It's that time of year again! During the first and second weeks of April (April 3rd & 5th for Elementary and April 10th & 12th for Secondary), all Heritage students participate in Stanford Achievement Testing provided by BJU. Homeschooling families are also invited to participate. You can gather more information by selecting the Stanford Achievement Testing tab on the web page.
The Stanford Achievement Test ("Stanford 10" or SAT-10) is a nationally recognized standardized test that students have the opportunity to take at Heritage Academy. The Stanford test covers a wide variety of academics in each grade level such as reading comprehension, spelling, vocabulary, mathematics procedures and problem solving as well as science, social science and listening skills.
Test taking is a skill that students can improve on with practice. Tests are scored by an official service and sent back to the parents. The results show where the student compares with the typical student in the same grade across the nation, as well as whether they are above or below average in each subject.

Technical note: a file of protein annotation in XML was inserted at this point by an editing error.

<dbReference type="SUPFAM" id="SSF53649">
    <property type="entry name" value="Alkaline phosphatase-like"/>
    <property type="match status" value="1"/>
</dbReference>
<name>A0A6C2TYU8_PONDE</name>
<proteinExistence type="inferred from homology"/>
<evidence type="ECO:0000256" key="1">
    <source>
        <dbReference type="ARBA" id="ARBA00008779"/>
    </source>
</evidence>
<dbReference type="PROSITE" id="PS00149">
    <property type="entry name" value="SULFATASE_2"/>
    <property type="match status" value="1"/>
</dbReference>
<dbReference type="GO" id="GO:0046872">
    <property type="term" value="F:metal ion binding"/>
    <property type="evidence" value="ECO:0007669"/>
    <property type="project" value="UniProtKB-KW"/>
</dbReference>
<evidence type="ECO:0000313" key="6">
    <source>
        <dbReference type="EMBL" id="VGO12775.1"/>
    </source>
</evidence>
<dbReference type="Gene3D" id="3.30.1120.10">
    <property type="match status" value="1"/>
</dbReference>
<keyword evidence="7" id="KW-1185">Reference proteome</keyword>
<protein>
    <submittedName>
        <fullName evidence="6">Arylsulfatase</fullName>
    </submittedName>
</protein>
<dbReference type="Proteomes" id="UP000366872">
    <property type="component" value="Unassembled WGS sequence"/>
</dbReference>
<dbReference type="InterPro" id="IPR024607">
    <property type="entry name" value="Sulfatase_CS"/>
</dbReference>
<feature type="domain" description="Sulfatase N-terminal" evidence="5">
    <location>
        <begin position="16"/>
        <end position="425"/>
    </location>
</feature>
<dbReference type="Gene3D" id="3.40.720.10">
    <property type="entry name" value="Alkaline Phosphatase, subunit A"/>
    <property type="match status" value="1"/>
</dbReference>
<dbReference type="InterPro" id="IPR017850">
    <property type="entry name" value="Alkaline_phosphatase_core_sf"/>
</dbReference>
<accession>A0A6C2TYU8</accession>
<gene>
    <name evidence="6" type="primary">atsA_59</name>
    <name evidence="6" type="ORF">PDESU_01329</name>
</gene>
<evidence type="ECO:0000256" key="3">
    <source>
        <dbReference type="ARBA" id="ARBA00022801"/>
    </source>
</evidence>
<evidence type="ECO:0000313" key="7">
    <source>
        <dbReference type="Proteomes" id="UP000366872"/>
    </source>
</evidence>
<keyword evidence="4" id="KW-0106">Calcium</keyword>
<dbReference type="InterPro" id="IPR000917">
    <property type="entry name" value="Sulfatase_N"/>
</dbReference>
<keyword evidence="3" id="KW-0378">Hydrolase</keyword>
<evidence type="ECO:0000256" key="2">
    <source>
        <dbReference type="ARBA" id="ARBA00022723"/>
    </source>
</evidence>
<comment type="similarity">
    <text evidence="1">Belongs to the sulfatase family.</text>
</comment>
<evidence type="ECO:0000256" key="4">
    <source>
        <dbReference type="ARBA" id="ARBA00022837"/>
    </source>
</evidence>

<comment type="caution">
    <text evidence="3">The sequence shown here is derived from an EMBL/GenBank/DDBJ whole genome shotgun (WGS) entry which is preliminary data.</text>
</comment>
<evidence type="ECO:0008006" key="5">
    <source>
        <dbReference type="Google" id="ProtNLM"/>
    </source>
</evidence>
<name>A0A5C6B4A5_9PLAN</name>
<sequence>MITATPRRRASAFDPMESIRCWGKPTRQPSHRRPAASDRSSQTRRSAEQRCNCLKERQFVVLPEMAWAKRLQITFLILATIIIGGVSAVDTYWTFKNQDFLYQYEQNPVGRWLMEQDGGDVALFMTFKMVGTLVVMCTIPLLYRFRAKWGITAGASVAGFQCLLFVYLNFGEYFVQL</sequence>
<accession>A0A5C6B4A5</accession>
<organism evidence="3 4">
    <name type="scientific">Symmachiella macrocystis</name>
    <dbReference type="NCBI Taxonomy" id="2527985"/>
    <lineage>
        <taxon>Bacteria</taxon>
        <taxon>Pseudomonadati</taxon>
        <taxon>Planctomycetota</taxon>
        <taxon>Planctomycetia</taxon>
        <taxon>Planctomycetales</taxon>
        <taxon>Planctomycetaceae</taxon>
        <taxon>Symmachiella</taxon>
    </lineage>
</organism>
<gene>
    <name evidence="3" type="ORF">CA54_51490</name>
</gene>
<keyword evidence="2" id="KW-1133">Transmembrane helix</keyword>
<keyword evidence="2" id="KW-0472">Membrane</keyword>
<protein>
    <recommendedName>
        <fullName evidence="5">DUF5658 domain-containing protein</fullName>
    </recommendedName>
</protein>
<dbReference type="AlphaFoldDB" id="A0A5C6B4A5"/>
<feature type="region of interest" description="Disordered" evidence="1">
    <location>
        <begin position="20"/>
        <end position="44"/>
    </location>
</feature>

The Importance of Assessment
Assessment is an important tool in the educational process for students of all ages. Studies show that regular assessment can help students test better and learn better (See The Impact of Formative Assessment and Learning Intentions on Student Achievement, Hanover Research [August 2014]). While academic assessments do not measure intelligence, they do provide helpful feedback for students, parents, and teachers related to specific skills and subject matter.
So encourage your student to relax and then grow to enjoy the experience of taking a test.
If I asked, "What is the most important thing you can do with your child(ren)?" How would you answer? You might say, "Go to church together!" or "Take my kids on a family vacation." Indeed, there are many important activities which enrich children's lives and help them grow into productive citizens. Amazingly, the most important thing is actually quite simple--eat together.
Anne Fishel, a co-founder of The Family Dinner Project, and professor at Harvard Medical School, suggests that studies show that eating dinner together is the most important thing you can do with your child (See her Washington Post article). While that might seem like an oversimplification, the message is clear -- spending time together without distractions creates memories and allows children to dialog with parents about important everyday issues.
If you want to build positive memories and healthy kids, start up the BBQ and spend some time together eating dinner!